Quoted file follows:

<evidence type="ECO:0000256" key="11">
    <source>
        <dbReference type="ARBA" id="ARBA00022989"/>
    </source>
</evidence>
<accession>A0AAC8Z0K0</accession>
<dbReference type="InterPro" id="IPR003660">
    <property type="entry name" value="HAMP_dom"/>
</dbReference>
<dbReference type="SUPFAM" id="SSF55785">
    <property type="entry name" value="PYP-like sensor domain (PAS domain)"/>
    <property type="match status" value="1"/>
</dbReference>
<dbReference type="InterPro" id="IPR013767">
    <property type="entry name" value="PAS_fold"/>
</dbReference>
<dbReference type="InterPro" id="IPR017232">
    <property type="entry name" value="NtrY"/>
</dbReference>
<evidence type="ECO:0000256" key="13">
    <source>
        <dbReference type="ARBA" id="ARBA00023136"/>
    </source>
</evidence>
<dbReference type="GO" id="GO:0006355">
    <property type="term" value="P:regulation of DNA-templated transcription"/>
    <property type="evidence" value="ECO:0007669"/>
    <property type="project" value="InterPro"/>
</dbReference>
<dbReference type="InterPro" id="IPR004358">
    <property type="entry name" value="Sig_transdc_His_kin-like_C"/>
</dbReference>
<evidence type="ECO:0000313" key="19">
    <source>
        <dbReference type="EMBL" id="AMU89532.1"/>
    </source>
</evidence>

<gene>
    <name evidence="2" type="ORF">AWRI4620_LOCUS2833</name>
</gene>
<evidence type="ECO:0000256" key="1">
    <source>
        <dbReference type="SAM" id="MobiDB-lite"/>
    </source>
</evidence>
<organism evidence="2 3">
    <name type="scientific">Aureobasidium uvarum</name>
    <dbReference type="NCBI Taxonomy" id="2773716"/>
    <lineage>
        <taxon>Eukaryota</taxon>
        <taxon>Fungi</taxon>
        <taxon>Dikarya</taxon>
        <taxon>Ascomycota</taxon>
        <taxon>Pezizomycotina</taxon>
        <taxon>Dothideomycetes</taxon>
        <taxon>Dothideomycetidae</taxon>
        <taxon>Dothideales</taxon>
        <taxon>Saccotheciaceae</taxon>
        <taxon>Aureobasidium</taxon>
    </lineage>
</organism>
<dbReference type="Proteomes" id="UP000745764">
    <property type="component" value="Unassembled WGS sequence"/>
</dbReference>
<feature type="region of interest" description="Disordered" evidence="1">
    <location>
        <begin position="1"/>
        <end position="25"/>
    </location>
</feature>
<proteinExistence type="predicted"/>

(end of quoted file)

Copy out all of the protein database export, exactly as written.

<evidence type="ECO:0000256" key="11">
    <source>
        <dbReference type="ARBA" id="ARBA00022989"/>
    </source>
</evidence>
<accession>A0AAC8Z0K0</accession>
<dbReference type="InterPro" id="IPR003660">
    <property type="entry name" value="HAMP_dom"/>
</dbReference>
<dbReference type="SUPFAM" id="SSF55785">
    <property type="entry name" value="PYP-like sensor domain (PAS domain)"/>
    <property type="match status" value="1"/>
</dbReference>
<dbReference type="InterPro" id="IPR013767">
    <property type="entry name" value="PAS_fold"/>
</dbReference>
<dbReference type="InterPro" id="IPR017232">
    <property type="entry name" value="NtrY"/>
</dbReference>
<evidence type="ECO:0000256" key="13">
    <source>
        <dbReference type="ARBA" id="ARBA00023136"/>
    </source>
</evidence>
<dbReference type="GO" id="GO:0006355">
    <property type="term" value="P:regulation of DNA-templated transcription"/>
    <property type="evidence" value="ECO:0007669"/>
    <property type="project" value="InterPro"/>
</dbReference>
<dbReference type="InterPro" id="IPR004358">
    <property type="entry name" value="Sig_transdc_His_kin-like_C"/>
</dbReference>
<evidence type="ECO:0000313" key="19">
    <source>
        <dbReference type="EMBL" id="AMU89532.1"/>
    </source>
</evidence>

<gene>
    <name evidence="2" type="ORF">AWRI4620_LOCUS2833</name>
</gene>
<evidence type="ECO:0000256" key="1">
    <source>
        <dbReference type="SAM" id="MobiDB-lite"/>
    </source>
</evidence>
<organism evidence="2 3">
    <name type="scientific">Aureobasidium uvarum</name>
    <dbReference type="NCBI Taxonomy" id="2773716"/>
    <lineage>
        <taxon>Eukaryota</taxon>
        <taxon>Fungi</taxon>
        <taxon>Dikarya</taxon>
        <taxon>Ascomycota</taxon>
        <taxon>Pezizomycotina</taxon>
        <taxon>Dothideomycetes</taxon>
        <taxon>Dothideomycetidae</taxon>
        <taxon>Dothideales</taxon>
        <taxon>Saccotheciaceae</taxon>
        <taxon>Aureobasidium</taxon>
    </lineage>
</organism>
<dbReference type="Proteomes" id="UP000745764">
    <property type="component" value="Unassembled WGS sequence"/>
</dbReference>
<feature type="region of interest" description="Disordered" evidence="1">
    <location>
        <begin position="1"/>
        <end position="25"/>
    </location>
</feature>
<proteinExistence type="predicted"/>